It has recently caught my eye that we have a bit of a PR problem. This is seen not only from the post on the Overheard group on Facebook showing the horrific queue for a Bell Street flat, which has prompted the most volatile of class discussions I have ever experienced, but also with Raisin Sunday and Monday where we are continually bombarded with community criticism for indulging in traditional family fun. But, I have also noticed that there is another occasion for this reputation to fester, which shocks me time and time again.
As of last September, I began a part-time job waitressing about two to three times a week. I am lucky enough to not have a huge need for the extra money, but thankful that I have this extra money to make my food shop and rent every month less stressful. I work at a five-star establishment, where a number of societies and sports clubs regularly have socials. Dressed up in a waistcoat, a nameplate and a full-length apron that makes me seem like a penguin whose parents had extremely high expectations, I obviously do not come across as being a student.
It is in this disguise that I have been on the forefront of Town and Gown relations. My colleagues come from either one of three categories; locals, students from Dundee or St Andrews students in my similar financial position and through working with them I’ve found that they either love or hate us students.
It makes me angry, because as a well-respected establishment, we have, let’s say, the 1 per cent of extremely wealthy students that come in fairly regularly, and this is how all my co-workers see of St Andrews apart from myself and my other student colleagues. They don’t realise that the majority of the student population here does not conduct themselves badly, and I’m not saying that all of our student customers do, but there’s certainly an unreasonably high number who do. And, if I’m honest, sometimes I begin to feel the same way as my colleagues.
Firstly, never ever click your fingers at me, at anyone for that matter. I am not a dog, and I do not want to be treated like one. I may come trotting along and smile, eager to serve you, but do not think for a second that it’s not because it’s my job to do so.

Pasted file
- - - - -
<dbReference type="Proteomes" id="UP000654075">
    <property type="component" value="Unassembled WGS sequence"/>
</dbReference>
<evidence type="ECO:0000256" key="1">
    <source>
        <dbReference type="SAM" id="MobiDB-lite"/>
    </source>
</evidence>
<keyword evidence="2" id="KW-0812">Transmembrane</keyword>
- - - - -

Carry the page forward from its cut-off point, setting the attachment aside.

Secondly, a please and thank-you would not go amiss. It’s so simple, requires nearly zero effort and makes me feel like slightly appreciated in this socially contracted interaction that makes for awkward laughter and my feigned interest in if you’re enjoying your meal, but more than that, it’s common decency and basic manners.
Thirdly, please do not treat me like I’m invisible. If you see me struggling to carry or reach to grab your half-finished heavy ceramic plate then please lift it up and hand it to me. Same goes for glasses and cups, or vaguely anything that can be put on a table and then is incorporated in my duties to remove from it. It would be the same if I dropped my pen next to you in a tutorial and you were a kind enough person to hand it back to me.
It is these instances that mark out my student customers to be selfish, arrogant and just downright rude and this upsets me because I know that we are not all like this. It is just the same amount who frequent my restaurant who are putting us across like this and emphasising this Town and Gown divide. And yet, somehow this reassures my colleagues that at least these students are being rude to the student employees too.
The good thing is that there are those who come around and completely shift this reputation for a few nights every month, those who treat the staff with respect and even have a laugh with us at the end of the night. They understand our having to host, in the case of clubs, thirty people as well as negotiate a full restaurant and try to accommodate that. These are the students I like to see, as would anyone.
One solace I get is seeing my customers day-to-day, pounding the pavements of St Andrews or standing behind me in Tesco, watching that sudden realisation and eye-widening look that, without my ponytail and my penguin outfit that I’m a student too, and with that the thought that maybe they should have treated my staff and I better.
No wonder our tiny town is privy to so much classist criticism when even the students don’t treat their peers with respect. It makes me sad, St Andrews! If there’s one thing that would do us good, it would be to start thinking about our image towards the town, maybe “huh, so that’s why we have just a stressful relationship with the locals”. I think it would benefit everyone.
Oh, and please tip your waitresses. It reassures us that we haven’t wasted a night being nice to you.